How protecting your watershed can improve your lake
A high quality lake, valued for recreation and aesthetic appeal, can benefit all watershed residents (and nonresidents alike) by providing a healthy place to play and/or enjoy a quiet sunset. In other words, a high quality lake improves the quality of the community’s life. Property values, not only on the lakeshore, but throughout the watershed community, can benefit from a desirable lake.
Six keys to protecting lakes
- Valuing high quality lakes
- Understanding the link between the lake and its watershed
- Understanding in-lake processes
- Recognizing and preventing threats to lake quality
- Forming partnerships with lake-watershed members
- Knowing where to go for help
A lake is the reflection of its watershed (the land that drains — eventually — into it) and the everyday actions that take place on the watershed. The importance of the relationship between a lake and its watershed cannot be over emphasized when protecting, managing or restoring a lake. The lake-watershed “system” is a functioning unit with interacting biological, physical, chemical and human components.
If a lake suffers from problems such as extensive weed growth or algal scum, fish kills, or filling in with sediments, often the cause of the problem can be linked to a source or sources within the watershed.
The characteristics of lake-watershed interaction depend on a number of variables. Some variables include the ratio of drainage area to lake area, how the land is used, the climate, soils and geography, as well as existing conservation measures.
Sizes and shapes
The origin of a lake often determines the size and other characteristics of the lake. “Man-made” lakes, often referred to as impoundments or reservoirs, are those that were formed by damming a drainageway, stream or river. Man-made lakes can range in size and shape from the smallest farm pond to huge “run-of the-river” reservoirs such as Lake Mead formed by the Hoover Dam.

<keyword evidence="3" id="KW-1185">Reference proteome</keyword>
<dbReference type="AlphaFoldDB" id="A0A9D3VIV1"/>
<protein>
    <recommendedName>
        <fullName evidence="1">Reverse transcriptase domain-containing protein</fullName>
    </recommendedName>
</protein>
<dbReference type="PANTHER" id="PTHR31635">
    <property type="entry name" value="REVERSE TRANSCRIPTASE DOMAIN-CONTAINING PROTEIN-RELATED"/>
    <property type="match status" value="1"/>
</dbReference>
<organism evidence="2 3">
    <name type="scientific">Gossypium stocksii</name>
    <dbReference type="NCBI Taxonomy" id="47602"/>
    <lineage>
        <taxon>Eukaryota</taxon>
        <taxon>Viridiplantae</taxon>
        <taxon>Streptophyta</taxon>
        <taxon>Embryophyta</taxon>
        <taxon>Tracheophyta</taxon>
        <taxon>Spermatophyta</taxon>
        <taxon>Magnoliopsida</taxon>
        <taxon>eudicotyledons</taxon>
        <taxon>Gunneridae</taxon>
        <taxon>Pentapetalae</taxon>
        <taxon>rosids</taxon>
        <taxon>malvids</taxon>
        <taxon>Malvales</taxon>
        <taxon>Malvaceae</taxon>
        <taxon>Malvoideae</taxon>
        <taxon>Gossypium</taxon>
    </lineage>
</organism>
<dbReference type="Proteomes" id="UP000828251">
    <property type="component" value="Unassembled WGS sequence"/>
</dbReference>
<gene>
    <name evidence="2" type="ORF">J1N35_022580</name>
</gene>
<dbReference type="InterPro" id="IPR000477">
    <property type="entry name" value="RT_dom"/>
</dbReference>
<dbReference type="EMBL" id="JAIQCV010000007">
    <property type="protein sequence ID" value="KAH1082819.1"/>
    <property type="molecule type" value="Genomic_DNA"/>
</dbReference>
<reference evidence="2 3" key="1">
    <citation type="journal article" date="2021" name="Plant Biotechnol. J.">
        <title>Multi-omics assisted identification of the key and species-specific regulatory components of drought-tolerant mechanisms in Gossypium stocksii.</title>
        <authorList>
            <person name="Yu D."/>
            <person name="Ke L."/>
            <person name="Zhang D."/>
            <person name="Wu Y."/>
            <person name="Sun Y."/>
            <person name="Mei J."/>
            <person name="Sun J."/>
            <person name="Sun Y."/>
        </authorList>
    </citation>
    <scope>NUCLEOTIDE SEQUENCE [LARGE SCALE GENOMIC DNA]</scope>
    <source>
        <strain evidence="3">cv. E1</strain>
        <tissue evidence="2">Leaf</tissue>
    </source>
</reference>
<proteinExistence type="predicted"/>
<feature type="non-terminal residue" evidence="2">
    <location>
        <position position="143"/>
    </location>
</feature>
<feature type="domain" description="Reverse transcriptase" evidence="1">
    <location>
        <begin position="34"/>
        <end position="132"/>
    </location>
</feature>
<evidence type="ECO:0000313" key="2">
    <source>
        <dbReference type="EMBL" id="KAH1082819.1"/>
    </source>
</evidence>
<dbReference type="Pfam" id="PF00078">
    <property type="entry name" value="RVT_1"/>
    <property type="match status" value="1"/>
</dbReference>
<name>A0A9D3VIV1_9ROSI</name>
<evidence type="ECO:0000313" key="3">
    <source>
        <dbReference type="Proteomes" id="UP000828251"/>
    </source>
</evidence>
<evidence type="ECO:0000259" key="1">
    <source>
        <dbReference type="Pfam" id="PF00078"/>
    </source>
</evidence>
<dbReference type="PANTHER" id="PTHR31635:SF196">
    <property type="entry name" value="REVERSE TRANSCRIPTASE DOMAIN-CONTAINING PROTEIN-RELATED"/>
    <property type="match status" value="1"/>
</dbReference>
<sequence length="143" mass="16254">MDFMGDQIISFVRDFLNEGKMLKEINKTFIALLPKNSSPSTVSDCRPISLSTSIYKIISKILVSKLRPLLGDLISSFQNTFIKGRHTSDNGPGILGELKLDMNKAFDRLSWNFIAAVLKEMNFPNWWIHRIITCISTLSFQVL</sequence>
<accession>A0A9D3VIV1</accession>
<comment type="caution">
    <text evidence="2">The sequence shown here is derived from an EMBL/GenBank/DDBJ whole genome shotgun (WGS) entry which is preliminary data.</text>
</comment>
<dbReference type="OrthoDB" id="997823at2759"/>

Lake-watershed size relationship
If a lake is small relative to its watershed, the potential is greater for the lake to fill in with sediment or be affected by nutrients tied to the soil particles, than a large lake with a relatively small watershed.
Climate and soils
Lakes in areas with more rainfall and steep, erosive, nutrient-rich soils will have greater potential for algae blooms and plant growth than those in dry climates with infertile soils.
In general, the greater the slope of the land in the lake’s watershed, the greater the potential of pollutants reaching the lake.
Lake productivity stages
In-lake factors combined with the lake-watershed relationship, determine how “productive” a lake will be. The biological productivity of a lake is based on the availability of plant nutrients and is referred to as the lakes “trophic” condition. Extremely high or low productivity usually limits aquatic life. High productivity leads to lots of algae and other aquatic plants. Low productivity leads to very little aquatic life.
The trophic condition of lakes ranges from the least productive (oligotrophic) to moderately productive (mesotrophic) to highly productive (eutrophic). Hypereutrophic lakes are the most productive of all. The process of moving from an oligotrophic state to a eutrophic state, is a natural process that can take thousands of years, as sediment from the watershed carries nutrients slowly into the lake.
However, where human activity has affected a watershed, lake productivity can dramatically increase over a relatively shorter period of time. This type of eutrophication–as a result of watershed disturbance by humans — is known as “cultural” eutrophication.